Dangerous “Cures”of the Past

I wrote this article which was first published on the recently closed site, Candid Slice.

“Need some old-timey remedies for headaches, stomach aches, liver pain, cold and cough, muscle aches, or even a drinking husband?” ” How about an electric fez that regrows your hair? ” “We have the miracle cure for what ails you!”

These are some promises given by salesmen of patent medicines and treatments from our country’s past. There have always been desperate, trusting people searching for relief from pain or a remedy for a disease affecting their loved ones. The charlatan doctors of the olden days knew how to reel them in with their promises of life saving cure-alls.

For those in pain, “patented” tinctures or elixirs not only masked the pain and symptoms of a disease with their alcohol content, they could actually cause addiction. The effective laudanum definitely could relieve headaches and coughs–but contained tincture of opium, which consisted of the alkaloids for morphine and codeine, both highly addictive. They could even be bought without a prescription. When the bottle was empty, the drug wore off; the pain came back. The cure was an illusion.

A heart wrenching part of this quackery occurred from the 1800s to early 1900’s. Some of these patent medicines were responsible for the deaths of untold numbers of babies and young children.

“Mother’s Friend,” (not the same as the modern product by the same name.) “Mrs. Winslow’s Soothing Syrup,” and “Godfrey’s Cordial” were among the common, calming mixtures for colicky, teething, or crying babies. Unknown to the parents, these drugs had Morphine, tincture of opium, or alcohol. One of the side effects of opium, and therefore morphine, is decreased appetite and drowsiness. These babies literally and horrifically starved to death from malnutrition. They didn’t want to eat!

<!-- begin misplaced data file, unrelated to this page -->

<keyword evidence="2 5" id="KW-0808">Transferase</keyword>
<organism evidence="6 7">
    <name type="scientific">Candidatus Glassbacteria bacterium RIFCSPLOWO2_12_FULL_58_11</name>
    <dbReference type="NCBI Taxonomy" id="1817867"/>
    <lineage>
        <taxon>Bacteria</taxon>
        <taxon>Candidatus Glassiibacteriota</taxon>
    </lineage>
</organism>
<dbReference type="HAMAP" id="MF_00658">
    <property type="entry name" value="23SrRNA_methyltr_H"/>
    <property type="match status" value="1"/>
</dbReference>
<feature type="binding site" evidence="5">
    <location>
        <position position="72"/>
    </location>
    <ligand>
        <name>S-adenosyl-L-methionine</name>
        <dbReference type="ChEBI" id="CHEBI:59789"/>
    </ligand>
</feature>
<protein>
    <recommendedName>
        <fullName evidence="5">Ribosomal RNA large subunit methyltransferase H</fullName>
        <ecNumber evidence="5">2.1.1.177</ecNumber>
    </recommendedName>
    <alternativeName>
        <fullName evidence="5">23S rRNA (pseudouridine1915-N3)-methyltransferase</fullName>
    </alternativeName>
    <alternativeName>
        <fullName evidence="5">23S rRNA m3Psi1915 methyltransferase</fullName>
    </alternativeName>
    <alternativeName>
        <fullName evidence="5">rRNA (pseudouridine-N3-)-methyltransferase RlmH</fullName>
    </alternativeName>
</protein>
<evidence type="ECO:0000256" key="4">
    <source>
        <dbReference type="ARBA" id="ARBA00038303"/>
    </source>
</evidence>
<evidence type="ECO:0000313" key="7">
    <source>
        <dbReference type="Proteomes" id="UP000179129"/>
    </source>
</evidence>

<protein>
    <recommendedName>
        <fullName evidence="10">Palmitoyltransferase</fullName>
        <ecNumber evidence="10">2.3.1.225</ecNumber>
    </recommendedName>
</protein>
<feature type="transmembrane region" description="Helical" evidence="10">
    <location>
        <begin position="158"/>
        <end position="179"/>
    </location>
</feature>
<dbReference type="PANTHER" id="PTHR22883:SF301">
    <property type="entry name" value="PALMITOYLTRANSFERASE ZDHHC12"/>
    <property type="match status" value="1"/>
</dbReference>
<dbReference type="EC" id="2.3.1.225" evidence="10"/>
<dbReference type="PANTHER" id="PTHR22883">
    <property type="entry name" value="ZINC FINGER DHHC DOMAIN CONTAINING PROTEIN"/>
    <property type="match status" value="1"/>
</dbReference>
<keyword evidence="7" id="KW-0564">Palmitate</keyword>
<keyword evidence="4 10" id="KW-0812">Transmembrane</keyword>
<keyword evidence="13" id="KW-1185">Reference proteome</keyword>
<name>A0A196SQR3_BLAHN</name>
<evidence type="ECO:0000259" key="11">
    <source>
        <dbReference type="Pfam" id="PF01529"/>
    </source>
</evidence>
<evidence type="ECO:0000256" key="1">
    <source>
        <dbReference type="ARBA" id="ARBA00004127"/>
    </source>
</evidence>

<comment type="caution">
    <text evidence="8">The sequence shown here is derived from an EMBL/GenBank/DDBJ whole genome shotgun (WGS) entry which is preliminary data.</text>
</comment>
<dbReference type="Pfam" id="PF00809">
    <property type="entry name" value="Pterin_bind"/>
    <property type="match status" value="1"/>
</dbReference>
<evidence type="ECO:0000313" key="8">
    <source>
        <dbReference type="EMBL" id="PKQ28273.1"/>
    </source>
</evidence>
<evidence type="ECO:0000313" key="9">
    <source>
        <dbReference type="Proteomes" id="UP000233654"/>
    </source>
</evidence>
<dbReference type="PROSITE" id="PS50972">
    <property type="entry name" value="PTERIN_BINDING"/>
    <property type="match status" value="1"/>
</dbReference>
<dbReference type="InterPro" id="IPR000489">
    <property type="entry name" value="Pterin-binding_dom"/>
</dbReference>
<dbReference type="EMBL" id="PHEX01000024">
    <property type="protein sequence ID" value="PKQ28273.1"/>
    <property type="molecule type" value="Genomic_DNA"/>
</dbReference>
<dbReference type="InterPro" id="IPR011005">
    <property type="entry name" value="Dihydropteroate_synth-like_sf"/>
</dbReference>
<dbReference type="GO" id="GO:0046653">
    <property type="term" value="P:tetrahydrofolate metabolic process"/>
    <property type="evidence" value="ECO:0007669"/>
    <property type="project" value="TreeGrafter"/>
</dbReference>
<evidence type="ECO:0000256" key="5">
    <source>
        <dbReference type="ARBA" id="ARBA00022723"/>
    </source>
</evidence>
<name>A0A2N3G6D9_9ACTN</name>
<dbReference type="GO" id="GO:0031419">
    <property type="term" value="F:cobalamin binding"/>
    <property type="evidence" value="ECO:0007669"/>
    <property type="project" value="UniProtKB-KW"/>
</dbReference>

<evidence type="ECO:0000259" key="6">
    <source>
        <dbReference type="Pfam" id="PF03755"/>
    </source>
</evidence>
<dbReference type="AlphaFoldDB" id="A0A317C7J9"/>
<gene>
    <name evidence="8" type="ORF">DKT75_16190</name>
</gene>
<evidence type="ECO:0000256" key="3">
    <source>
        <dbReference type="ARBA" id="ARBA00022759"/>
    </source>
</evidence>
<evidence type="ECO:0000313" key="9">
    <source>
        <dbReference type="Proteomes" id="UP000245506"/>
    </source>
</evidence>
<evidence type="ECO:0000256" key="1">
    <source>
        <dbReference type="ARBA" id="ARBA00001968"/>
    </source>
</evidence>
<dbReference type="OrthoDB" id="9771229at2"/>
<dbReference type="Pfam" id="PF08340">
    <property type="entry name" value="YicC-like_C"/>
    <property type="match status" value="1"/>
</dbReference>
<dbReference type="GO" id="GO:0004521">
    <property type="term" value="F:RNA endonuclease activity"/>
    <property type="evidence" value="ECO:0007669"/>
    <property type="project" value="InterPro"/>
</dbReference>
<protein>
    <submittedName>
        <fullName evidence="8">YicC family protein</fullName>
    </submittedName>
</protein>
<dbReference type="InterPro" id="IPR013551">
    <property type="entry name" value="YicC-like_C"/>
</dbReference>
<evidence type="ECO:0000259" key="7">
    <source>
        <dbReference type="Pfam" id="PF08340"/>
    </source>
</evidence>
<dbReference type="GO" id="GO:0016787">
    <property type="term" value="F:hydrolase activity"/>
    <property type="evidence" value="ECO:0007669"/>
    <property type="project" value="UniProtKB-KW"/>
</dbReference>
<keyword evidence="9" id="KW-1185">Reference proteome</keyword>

There was even a formula proclaimed to be better for babies than mothers’ milk. Some mothers couldn’t breastfeed and used a wet nurse until formulas came out. When babies developed scurvy, rickets or became sick, the formula was revealed to be lacking in Vitamins C and D and were carriers of bacteria. Parents sometimes lost several babies to these harbingers of death.

One patent drug was Capudine, created by one of Raleigh’s own patent industry, owned by Thomas Hicks. One of Capudine’s components, antipyrin, could produce seizures. But of course Hicks denied it until he was exposed in the 1912 Journal of the American Medical Association.

Patent nostrums, elixirs, and tonics could contain toxic chemicals or totally ineffective ingredients. In 1912 “Doan’s Backache Kidney Pills” (now sold under a true patent and with different ingredients) was found to contain oil of juniper, hemlock pitch, potassium nitrate, powdered fenugreek, wheat flour, and maize starch. Sounded pretty exotic up to the wheat flour.